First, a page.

> Either party (employer or worker) acts unilaterally to terminate the contract without complying with the legal steps that are described in clause (4) of this article, and for no reason of non-compliance by the other party; in this case the terminating party bears any legal consequences of early termination.
6) The employer acts to terminate the contract of a worker who commits any of the violations that are described in Article 120 of the Federal Labour Law."
As per the above mentioned labour regulations, you and your employer may mutually consent to terminate the contract before the expiry of the term. In the case the employer does not agree for mutual termination you can resign from your employment giving 3 months' notice to the employer or by terminating your contract immediately by paying the employer a gross salary of 3 months.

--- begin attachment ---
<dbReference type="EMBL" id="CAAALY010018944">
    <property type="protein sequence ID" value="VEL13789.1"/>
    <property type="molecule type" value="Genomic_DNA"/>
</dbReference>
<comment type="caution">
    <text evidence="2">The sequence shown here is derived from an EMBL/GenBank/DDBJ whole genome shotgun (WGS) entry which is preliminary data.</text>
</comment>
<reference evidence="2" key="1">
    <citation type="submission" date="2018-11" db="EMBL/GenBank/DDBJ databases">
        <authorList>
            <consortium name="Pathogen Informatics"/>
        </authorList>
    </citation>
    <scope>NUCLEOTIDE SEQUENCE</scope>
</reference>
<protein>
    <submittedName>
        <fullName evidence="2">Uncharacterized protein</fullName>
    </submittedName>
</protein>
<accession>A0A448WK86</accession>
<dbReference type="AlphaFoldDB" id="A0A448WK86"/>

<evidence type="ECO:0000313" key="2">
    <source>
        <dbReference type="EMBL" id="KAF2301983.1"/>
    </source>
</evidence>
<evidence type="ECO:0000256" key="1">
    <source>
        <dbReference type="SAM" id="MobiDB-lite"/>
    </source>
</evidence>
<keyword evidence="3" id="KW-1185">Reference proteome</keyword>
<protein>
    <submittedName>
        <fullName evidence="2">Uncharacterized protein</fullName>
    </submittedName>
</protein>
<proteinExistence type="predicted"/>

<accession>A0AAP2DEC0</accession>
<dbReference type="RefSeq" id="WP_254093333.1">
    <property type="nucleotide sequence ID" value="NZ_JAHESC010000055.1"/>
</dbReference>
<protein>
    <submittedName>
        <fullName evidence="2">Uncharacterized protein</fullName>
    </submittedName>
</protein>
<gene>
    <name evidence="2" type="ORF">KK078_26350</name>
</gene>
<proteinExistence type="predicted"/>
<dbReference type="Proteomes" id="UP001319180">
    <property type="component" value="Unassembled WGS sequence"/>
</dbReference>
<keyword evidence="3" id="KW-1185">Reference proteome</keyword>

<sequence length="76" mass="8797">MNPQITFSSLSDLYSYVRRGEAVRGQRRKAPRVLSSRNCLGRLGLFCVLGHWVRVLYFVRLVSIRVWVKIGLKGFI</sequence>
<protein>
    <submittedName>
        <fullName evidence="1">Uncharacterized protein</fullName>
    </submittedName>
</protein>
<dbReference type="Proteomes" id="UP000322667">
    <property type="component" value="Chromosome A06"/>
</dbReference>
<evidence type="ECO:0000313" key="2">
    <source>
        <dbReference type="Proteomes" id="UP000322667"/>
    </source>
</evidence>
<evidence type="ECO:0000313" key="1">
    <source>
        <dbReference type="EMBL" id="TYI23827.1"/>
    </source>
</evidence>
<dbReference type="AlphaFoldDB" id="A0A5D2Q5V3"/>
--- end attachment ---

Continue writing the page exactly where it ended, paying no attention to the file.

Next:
Further, if you and your employer agrees to terminate your employment contract mutually or upon fulfilling the legal obligations towards the employer then there will be no labour ban as you have completed more than six months of employment with your employer. Further, the automatic labour ban of six months is waived if the employee has skills or professional levels classified as level 1, level 2 and level 3 by the Ministry of Labour. Since you are a graduate you fall under the purview of the first professional level, under which Dh12,000 monthly salary is required to take up new employment before expiry of your contract period. It is assumed that your educational certificates are duly attested as per the requirements of the Ministry of Labour.